Race Relations: Why America Should Begin From the Newsrooms

As America currently struggles with race relations issues, I would like to draw the attention of the US and indeed the rest of the world to an area that needs to be properly addressed if these ugly scenarios are ever to be consigned into the dustbin of history.

I take my cue from a horrible display of biased journalism that happened sometime last year, but still worth recalling in order to show the bias, distorted and inaccurate reporting of issues involving minorities in some sections of the American media.

While browsing through the Huffington Post web site one particular morning in September 2013, a picture on the web page’s right hand pane, showing some naked African kids defecating in the open, caught my attention.

The picture was a teaser for a story titled “LOOK – The Most Disturbing Investigation You’ve Seen in a While.” However, when I clicked on the link, the story that came up on display was titled, “WATCH- Lessons for the American Media from a Brave African Journalist.” The story, of course, had no relevance whatsoever to the disturbing, stereotypical picture used as a teaser on Huffington’s home page.

The fact that this story was grouped on the right hand pane along with the story on the arrest of the black artist, Gucci Mane (with 119 comments as of the time it was posted) and another story on Chicken Wings (usually used to stereotype African Americans and even America’s first black president), shows the selective editorializing and intrinsic racism sometimes hidden in the news rooms and among some copy editors (I was a copy editor so I know the psyche of some of these folks) who sometimes wield so much influence on what appears online and in print.

At the time of its occurrence I brought this issue as well as a screen grab of the page to the attention of Bob Butler, president of the National Association of Black Journalists.

Two other culprits of this type of bias, which is borderline propaganda to fit a certain script, are Fox News and Yahoo!

At the height of media coverage of the kidnap of more than 200 Nigerian girls in Chibok, the jaundiced way some western media organizations report on Africa was exposed. Thanks to my good friend, Tracie Powell of the National Association of Black Journalists for alerting members to a Fox News program where contributor, George Will, complained that those tweeting the Bring Back the Girls hash tag are doing so only to feel good about themselves. “Are these barbarians in the wilds of Nigeria supposed to check their Twitter accounts and say, Uh-oh Michelle Obama is very crossed with us, we better change our behavior?” Will sarcastically opined while rather betraying his ignorance and stark illiteracy.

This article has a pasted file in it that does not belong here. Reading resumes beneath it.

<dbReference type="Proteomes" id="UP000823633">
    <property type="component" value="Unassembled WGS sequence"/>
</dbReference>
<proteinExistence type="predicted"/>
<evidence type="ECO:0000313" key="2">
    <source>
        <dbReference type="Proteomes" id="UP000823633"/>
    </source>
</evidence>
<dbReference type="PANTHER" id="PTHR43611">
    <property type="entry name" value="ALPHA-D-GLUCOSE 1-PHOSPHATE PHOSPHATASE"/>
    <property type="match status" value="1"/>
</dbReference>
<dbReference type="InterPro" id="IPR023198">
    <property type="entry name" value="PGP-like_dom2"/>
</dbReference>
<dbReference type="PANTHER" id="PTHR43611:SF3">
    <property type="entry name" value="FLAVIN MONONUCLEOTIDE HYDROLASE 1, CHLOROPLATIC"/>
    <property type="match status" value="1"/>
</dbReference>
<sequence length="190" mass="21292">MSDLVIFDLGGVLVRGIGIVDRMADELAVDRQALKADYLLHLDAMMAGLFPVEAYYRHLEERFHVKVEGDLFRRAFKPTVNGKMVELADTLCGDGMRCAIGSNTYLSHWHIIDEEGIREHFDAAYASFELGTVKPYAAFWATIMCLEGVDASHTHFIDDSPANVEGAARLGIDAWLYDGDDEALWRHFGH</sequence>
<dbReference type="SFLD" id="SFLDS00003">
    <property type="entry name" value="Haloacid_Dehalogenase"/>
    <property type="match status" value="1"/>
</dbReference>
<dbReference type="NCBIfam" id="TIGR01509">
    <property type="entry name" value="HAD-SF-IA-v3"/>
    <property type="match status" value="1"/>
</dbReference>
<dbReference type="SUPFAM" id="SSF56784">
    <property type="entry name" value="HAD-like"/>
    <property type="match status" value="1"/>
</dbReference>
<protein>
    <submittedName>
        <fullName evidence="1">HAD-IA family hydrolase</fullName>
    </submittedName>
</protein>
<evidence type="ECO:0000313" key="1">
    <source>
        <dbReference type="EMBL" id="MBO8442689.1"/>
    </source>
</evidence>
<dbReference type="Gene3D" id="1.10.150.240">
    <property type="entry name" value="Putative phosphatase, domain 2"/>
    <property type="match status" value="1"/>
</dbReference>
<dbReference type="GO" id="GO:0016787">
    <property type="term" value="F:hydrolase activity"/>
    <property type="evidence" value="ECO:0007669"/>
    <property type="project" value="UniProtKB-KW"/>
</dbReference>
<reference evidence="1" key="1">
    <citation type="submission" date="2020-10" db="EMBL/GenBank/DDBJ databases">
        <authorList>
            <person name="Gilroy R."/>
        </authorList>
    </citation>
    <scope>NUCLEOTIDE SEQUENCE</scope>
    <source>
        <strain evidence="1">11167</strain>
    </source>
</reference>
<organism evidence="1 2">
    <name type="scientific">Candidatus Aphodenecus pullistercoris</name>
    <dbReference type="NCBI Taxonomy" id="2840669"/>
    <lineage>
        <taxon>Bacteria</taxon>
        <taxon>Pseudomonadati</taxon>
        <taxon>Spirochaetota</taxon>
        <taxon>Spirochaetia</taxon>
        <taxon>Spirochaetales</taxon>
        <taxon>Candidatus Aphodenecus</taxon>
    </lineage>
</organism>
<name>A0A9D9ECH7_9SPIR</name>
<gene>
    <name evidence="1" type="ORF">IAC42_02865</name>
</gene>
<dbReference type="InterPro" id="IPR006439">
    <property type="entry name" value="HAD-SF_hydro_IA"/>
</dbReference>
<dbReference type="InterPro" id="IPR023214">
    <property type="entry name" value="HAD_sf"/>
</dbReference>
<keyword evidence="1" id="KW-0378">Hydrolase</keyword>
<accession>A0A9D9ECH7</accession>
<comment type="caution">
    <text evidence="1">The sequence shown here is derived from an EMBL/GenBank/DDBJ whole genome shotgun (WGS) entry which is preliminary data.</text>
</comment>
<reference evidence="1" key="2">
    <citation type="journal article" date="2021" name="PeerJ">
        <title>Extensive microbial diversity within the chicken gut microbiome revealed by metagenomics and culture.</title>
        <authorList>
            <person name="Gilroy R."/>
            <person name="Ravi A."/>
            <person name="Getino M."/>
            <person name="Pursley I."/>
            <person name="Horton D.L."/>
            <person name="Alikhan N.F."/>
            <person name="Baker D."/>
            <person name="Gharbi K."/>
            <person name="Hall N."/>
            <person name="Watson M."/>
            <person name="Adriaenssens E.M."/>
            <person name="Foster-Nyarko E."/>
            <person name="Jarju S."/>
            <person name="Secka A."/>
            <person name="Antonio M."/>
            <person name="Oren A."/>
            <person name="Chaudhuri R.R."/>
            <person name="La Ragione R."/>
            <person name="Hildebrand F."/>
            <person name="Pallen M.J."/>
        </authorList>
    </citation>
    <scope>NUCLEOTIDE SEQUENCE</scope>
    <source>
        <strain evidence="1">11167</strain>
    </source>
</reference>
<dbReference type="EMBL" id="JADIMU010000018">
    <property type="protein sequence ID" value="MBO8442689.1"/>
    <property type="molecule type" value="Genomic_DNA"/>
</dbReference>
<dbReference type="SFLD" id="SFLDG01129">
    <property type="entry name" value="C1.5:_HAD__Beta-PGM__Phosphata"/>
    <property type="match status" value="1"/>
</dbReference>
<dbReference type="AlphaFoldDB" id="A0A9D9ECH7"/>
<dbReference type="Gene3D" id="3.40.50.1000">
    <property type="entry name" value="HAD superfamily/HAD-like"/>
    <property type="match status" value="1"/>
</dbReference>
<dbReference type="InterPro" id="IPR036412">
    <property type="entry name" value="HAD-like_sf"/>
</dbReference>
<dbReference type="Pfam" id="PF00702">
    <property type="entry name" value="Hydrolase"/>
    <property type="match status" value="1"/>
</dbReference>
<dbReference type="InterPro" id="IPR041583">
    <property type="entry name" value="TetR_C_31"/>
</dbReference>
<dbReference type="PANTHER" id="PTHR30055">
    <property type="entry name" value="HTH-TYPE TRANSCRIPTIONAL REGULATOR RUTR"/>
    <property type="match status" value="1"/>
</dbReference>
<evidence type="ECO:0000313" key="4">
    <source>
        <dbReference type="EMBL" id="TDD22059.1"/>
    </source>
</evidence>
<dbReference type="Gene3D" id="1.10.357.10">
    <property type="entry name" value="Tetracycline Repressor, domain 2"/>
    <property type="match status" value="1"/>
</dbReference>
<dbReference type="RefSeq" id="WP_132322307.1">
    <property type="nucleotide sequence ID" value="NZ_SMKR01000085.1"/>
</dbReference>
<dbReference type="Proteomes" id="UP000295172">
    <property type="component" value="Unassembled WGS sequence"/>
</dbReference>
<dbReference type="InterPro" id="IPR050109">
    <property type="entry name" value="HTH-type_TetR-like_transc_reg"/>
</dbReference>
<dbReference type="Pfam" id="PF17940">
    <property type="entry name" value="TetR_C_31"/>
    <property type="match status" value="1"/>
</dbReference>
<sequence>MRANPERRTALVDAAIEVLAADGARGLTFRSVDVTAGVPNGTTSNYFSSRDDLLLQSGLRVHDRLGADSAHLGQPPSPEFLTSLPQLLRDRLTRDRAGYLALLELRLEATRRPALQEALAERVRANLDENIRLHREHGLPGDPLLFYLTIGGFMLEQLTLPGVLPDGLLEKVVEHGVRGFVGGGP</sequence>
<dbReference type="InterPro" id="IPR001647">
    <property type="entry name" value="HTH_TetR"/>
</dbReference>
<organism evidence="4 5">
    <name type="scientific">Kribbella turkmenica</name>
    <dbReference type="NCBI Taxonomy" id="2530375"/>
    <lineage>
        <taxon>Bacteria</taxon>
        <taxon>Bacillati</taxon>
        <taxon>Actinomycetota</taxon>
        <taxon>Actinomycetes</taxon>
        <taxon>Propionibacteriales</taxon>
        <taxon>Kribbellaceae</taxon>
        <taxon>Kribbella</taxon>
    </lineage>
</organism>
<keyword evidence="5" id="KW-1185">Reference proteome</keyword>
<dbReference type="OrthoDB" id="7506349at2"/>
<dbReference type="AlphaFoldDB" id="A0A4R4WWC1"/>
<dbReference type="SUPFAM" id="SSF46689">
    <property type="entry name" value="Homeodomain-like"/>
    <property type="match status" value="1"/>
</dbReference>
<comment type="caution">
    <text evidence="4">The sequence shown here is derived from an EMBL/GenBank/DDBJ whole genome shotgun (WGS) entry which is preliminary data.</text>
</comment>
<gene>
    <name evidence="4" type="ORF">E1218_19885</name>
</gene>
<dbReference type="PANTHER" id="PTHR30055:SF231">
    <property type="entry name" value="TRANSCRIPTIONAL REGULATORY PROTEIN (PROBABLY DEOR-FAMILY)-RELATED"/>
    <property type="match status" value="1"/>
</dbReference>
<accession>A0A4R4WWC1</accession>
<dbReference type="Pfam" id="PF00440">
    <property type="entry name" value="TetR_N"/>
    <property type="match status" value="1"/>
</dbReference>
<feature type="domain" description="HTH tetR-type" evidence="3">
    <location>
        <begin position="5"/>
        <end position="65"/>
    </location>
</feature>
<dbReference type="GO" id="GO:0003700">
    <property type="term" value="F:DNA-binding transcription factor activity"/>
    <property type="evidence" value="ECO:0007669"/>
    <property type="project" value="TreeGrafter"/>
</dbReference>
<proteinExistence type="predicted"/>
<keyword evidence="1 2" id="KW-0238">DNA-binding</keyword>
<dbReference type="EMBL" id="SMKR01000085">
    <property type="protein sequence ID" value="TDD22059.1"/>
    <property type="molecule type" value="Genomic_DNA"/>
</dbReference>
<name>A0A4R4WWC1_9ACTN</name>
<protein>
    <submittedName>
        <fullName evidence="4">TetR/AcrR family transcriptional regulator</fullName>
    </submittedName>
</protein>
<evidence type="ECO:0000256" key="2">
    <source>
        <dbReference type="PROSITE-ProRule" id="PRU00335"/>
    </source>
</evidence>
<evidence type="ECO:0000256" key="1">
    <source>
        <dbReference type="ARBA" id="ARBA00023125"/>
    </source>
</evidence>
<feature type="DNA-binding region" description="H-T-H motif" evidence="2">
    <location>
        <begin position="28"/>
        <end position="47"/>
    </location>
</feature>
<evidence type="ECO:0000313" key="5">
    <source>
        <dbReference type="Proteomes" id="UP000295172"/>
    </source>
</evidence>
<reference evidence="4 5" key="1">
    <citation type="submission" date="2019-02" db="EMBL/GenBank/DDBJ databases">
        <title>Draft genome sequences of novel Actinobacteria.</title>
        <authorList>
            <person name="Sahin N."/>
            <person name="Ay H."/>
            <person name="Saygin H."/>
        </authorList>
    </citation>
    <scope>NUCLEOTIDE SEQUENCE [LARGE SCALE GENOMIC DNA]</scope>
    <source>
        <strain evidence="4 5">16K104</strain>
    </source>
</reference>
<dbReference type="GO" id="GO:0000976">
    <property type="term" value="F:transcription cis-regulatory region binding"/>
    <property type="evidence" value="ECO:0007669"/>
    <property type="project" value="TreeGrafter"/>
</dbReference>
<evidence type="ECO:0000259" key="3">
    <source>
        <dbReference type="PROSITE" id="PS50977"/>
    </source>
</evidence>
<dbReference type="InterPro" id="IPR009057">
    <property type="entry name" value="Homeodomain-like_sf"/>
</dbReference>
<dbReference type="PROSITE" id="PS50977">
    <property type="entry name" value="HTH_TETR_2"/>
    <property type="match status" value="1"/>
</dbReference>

Well, Mr. Will if you bothered to do a little bit of research, you would have been enlightened about the fact that Nigerians, especially the young ones, are among the savviest users of the social media in the World. According to recent statistics, the country has the largest number of Internet users in Africa and places 11th in the world. In fact there are more Internet users in Nigeria than the entire population of Tanzania, and as of 2012 there were more than nine million social media users in the country; which has probably grown phenomenally since then from what I have seen so far.

It will be interesting to review the racial constitution of the staff of these media giants to see how diverse and representative they are of the country and the world they cover. More importantly, how many minorities sit on the editorial boards of America’s newspapers and media organizations?

I know the difference my opinions and perspectives made when the Vacaville Reporter made the wise decision of appointing me to its editorial board when I worked there.

And therein lies one of the major root causes of how minorities, especially blacks, are portrayed in the American media, which in turn, helps to fuel the current orgy of racial bias currently being displayed on the streets of America, a supposedly enlightened society.

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Ben Edokpayi

Ben Edokpayi is a strategic communications consultant with more than 25 years experience in the USA and Nigeria. His most recent corporate assignment was as Media Relations Officer with the California State Compensation Insurance Fund.

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